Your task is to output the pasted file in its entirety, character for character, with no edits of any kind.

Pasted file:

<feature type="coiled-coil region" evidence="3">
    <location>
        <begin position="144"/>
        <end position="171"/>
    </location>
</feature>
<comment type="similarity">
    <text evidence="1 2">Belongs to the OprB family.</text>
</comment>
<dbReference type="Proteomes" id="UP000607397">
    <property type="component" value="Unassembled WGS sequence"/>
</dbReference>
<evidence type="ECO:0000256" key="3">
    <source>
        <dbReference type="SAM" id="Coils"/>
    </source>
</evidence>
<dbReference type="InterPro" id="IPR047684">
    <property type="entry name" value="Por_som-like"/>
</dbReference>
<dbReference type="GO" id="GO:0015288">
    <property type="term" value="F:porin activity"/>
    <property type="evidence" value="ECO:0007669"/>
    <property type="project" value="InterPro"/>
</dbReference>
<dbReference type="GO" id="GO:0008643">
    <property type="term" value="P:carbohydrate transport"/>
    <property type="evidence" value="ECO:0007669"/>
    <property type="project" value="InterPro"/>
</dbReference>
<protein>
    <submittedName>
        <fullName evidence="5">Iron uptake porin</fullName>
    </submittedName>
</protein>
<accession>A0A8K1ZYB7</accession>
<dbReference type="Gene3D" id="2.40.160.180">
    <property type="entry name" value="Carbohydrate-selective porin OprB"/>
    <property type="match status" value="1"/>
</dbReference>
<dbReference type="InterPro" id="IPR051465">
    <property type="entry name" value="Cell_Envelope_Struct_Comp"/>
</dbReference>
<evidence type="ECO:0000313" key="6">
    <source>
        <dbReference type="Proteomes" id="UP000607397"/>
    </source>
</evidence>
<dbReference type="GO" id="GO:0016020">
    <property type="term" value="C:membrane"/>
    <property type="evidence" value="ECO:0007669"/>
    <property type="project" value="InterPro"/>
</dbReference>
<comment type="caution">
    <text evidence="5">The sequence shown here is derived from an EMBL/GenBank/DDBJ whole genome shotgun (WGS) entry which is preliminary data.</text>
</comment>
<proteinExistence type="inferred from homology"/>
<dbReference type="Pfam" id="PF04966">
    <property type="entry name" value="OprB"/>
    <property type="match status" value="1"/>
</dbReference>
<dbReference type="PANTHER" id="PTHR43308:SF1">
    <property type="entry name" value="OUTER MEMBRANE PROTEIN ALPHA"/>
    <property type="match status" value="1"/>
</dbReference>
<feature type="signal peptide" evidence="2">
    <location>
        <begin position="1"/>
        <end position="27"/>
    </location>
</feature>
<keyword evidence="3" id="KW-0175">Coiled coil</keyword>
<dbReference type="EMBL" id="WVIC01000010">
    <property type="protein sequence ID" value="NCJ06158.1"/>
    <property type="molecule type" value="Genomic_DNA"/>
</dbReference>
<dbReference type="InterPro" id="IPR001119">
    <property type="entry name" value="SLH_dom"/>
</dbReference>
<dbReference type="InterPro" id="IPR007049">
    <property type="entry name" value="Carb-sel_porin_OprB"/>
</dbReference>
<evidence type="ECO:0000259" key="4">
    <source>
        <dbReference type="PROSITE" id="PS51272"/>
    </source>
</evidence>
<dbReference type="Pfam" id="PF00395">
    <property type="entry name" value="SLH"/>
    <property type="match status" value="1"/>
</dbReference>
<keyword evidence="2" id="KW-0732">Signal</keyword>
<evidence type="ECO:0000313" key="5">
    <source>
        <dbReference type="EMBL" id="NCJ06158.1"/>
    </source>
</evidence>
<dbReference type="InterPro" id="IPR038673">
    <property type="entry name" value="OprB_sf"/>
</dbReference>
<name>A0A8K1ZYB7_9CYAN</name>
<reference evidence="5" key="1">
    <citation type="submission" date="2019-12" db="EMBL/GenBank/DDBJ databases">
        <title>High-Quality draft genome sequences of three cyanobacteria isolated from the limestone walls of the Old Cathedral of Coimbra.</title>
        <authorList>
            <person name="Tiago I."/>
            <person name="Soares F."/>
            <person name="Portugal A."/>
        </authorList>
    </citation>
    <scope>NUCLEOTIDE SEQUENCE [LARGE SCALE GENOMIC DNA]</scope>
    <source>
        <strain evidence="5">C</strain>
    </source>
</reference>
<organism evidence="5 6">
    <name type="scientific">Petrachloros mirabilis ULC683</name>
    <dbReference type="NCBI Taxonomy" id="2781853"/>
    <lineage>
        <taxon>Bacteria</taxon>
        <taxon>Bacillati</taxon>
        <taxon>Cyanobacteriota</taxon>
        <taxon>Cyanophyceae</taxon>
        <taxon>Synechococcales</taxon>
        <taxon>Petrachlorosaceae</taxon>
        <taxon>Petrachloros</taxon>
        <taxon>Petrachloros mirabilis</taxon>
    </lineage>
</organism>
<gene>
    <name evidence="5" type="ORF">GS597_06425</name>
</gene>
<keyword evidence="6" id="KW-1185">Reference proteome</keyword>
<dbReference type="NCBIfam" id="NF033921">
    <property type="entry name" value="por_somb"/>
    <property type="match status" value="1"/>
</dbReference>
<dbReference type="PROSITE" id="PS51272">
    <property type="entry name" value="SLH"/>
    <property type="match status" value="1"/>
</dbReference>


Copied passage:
<feature type="coiled-coil region" evidence="3">
    <location>
        <begin position="144"/>
        <end position="171"/>
    </location>
</feature>
<comment type="similarity">
    <text evidence="1 2">Belongs to the OprB family.</text>
</comment>
<dbReference type="Proteomes" id="UP000607397">
    <property type="component" value="Unassembled WGS sequence"/>
</dbReference>
<evidence type="ECO:0000256" key="3">
    <source>
        <dbReference type="SAM" id="Coils"/>
    </source>
</evidence>
<dbReference type="InterPro" id="IPR047684">
    <property type="entry name" value="Por_som-like"/>
</dbReference>
<dbReference type="GO" id="GO:0015288">
    <property type="term" value="F:porin activity"/>
    <property type="evidence" value="ECO:0007669"/>
    <property type="project" value="InterPro"/>
</dbReference>
<dbReference type="GO" id="GO:0008643">
    <property type="term" value="P:carbohydrate transport"/>
    <property type="evidence" value="ECO:0007669"/>
    <property type="project" value="InterPro"/>
</dbReference>
<protein>
    <submittedName>
        <fullName evidence="5">Iron uptake porin</fullName>
    </submittedName>
</protein>
<accession>A0A8K1ZYB7</accession>
<dbReference type="Gene3D" id="2.40.160.180">
    <property type="entry name" value="Carbohydrate-selective porin OprB"/>
    <property type="match status" value="1"/>
</dbReference>
<dbReference type="InterPro" id="IPR051465">
    <property type="entry name" value="Cell_Envelope_Struct_Comp"/>
</dbReference>
<evidence type="ECO:0000313" key="6">
    <source>
        <dbReference type="Proteomes" id="UP000607397"/>
    </source>
</evidence>
<dbReference type="GO" id="GO:0016020">
    <property type="term" value="C:membrane"/>
    <property type="evidence" value="ECO:0007669"/>
    <property type="project" value="InterPro"/>
</dbReference>
<comment type="caution">
    <text evidence="5">The sequence shown here is derived from an EMBL/GenBank/DDBJ whole genome shotgun (WGS) entry which is preliminary data.</text>
</comment>
<proteinExistence type="inferred from homology"/>
<dbReference type="Pfam" id="PF04966">
    <property type="entry name" value="OprB"/>
    <property type="match status" value="1"/>
</dbReference>
<dbReference type="PANTHER" id="PTHR43308:SF1">
    <property type="entry name" value="OUTER MEMBRANE PROTEIN ALPHA"/>
    <property type="match status" value="1"/>
</dbReference>
<feature type="signal peptide" evidence="2">
    <location>
        <begin position="1"/>
        <end position="27"/>
    </location>
</feature>
<keyword evidence="3" id="KW-0175">Coiled coil</keyword>
<dbReference type="EMBL" id="WVIC01000010">
    <property type="protein sequence ID" value="NCJ06158.1"/>
    <property type="molecule type" value="Genomic_DNA"/>
</dbReference>
<dbReference type="InterPro" id="IPR001119">
    <property type="entry name" value="SLH_dom"/>
</dbReference>
<dbReference type="InterPro" id="IPR007049">
    <property type="entry name" value="Carb-sel_porin_OprB"/>
</dbReference>
<evidence type="ECO:0000259" key="4">
    <source>
        <dbReference type="PROSITE" id="PS51272"/>
    </source>
</evidence>
<dbReference type="Pfam" id="PF00395">
    <property type="entry name" value="SLH"/>
    <property type="match status" value="1"/>
</dbReference>
<keyword evidence="2" id="KW-0732">Signal</keyword>
<evidence type="ECO:0000313" key="5">
    <source>
        <dbReference type="EMBL" id="NCJ06158.1"/>
    </source>
</evidence>
<dbReference type="InterPro" id="IPR038673">
    <property type="entry name" value="OprB_sf"/>
</dbReference>
<name>A0A8K1ZYB7_9CYAN</name>
<reference evidence="5" key="1">
    <citation type="submission" date="2019-12" db="EMBL/GenBank/DDBJ databases">
        <title>High-Quality draft genome sequences of three cyanobacteria isolated from the limestone walls of the Old Cathedral of Coimbra.</title>
        <authorList>
            <person name="Tiago I."/>
            <person name="Soares F."/>
            <person name="Portugal A."/>
        </authorList>
    </citation>
    <scope>NUCLEOTIDE SEQUENCE [LARGE SCALE GENOMIC DNA]</scope>
    <source>
        <strain evidence="5">C</strain>
    </source>
</reference>
<organism evidence="5 6">
    <name type="scientific">Petrachloros mirabilis ULC683</name>
    <dbReference type="NCBI Taxonomy" id="2781853"/>
    <lineage>
        <taxon>Bacteria</taxon>
        <taxon>Bacillati</taxon>
        <taxon>Cyanobacteriota</taxon>
        <taxon>Cyanophyceae</taxon>
        <taxon>Synechococcales</taxon>
        <taxon>Petrachlorosaceae</taxon>
        <taxon>Petrachloros</taxon>
        <taxon>Petrachloros mirabilis</taxon>
    </lineage>
</organism>
<gene>
    <name evidence="5" type="ORF">GS597_06425</name>
</gene>
<keyword evidence="6" id="KW-1185">Reference proteome</keyword>
<dbReference type="NCBIfam" id="NF033921">
    <property type="entry name" value="por_somb"/>
    <property type="match status" value="1"/>
</dbReference>
<dbReference type="PROSITE" id="PS51272">
    <property type="entry name" value="SLH"/>
    <property type="match status" value="1"/>
</dbReference>